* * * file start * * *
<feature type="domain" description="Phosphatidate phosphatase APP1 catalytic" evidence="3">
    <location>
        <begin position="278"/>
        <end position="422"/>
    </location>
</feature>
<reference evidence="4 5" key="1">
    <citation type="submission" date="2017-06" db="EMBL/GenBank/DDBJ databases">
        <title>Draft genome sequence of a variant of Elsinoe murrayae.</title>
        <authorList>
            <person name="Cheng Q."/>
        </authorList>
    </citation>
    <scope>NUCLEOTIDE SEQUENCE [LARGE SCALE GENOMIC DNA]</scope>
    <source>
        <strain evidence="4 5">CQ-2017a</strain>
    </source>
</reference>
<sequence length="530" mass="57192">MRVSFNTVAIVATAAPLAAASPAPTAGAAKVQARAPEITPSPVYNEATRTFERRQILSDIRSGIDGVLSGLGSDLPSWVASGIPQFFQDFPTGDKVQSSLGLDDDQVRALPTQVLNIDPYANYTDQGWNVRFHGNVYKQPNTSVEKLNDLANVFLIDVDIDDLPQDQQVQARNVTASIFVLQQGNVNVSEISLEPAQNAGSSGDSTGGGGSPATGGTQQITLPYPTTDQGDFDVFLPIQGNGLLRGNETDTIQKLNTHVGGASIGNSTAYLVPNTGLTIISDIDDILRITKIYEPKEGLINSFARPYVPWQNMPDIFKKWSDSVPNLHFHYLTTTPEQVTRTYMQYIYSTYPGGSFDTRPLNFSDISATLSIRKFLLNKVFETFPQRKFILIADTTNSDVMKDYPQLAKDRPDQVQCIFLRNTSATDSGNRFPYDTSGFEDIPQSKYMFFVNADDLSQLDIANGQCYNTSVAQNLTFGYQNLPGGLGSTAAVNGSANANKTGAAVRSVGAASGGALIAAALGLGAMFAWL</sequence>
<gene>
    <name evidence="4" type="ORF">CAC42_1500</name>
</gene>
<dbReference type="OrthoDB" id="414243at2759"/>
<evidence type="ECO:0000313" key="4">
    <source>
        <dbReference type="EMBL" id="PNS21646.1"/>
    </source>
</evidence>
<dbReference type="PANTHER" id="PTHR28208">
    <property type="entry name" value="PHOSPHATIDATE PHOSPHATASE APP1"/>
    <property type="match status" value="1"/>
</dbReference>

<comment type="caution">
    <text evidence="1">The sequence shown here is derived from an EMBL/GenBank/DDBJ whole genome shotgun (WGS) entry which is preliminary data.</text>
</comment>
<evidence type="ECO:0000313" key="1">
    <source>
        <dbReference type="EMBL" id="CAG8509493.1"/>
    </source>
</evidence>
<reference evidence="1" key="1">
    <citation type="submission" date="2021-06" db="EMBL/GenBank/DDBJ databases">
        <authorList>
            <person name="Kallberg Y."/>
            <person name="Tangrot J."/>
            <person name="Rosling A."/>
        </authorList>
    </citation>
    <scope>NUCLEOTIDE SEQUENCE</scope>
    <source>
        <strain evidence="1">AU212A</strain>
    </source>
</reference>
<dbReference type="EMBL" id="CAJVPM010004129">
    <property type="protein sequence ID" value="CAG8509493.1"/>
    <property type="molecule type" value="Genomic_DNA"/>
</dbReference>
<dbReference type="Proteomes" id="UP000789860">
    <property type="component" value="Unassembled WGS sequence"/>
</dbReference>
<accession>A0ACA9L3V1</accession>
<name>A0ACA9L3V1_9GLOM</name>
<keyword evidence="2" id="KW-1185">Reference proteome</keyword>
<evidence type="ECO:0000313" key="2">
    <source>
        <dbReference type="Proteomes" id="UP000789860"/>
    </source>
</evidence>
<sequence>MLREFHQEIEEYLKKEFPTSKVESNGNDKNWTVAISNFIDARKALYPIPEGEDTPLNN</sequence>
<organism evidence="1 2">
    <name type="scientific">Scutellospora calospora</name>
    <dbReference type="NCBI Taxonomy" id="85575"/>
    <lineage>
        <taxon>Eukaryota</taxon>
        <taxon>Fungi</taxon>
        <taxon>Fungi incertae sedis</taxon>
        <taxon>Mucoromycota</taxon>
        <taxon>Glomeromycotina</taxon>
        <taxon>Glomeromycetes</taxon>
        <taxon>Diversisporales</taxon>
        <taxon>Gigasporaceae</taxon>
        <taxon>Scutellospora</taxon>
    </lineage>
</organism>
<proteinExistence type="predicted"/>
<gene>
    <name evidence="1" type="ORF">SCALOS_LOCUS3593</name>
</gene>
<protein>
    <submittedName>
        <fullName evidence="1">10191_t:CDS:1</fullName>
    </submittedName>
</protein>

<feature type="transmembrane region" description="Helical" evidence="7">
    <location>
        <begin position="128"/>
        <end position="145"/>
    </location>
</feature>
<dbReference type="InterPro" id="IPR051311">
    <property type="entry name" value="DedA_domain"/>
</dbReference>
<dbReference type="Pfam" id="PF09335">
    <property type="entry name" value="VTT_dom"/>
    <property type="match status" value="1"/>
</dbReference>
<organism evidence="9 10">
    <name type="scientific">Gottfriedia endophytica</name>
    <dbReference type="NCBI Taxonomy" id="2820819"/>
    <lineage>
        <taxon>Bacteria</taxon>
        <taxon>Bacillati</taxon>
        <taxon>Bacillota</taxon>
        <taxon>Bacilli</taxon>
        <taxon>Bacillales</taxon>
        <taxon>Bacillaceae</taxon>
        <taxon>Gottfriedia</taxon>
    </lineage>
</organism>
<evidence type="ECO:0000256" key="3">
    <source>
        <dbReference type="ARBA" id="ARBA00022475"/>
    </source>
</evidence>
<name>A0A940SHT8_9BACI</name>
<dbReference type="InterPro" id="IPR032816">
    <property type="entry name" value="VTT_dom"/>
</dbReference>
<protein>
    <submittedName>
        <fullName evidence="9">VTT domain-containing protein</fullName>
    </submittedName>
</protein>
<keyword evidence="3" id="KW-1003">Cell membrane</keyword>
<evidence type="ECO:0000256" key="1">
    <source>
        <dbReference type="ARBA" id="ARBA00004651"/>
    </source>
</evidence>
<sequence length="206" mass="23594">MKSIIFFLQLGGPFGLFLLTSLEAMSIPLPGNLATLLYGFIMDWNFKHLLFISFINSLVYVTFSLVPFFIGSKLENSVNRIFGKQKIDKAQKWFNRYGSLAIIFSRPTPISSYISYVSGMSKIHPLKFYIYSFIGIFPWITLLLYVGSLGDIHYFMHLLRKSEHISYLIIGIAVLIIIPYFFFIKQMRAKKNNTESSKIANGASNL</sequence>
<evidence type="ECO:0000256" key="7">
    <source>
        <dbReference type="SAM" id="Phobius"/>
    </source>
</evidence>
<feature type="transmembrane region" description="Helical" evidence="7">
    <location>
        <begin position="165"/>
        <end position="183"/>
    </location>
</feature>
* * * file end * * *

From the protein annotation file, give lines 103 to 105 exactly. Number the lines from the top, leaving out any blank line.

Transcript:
<dbReference type="Pfam" id="PF09335">
    <property type="entry name" value="VTT_dom"/>
    <property type="match status" value="1"/>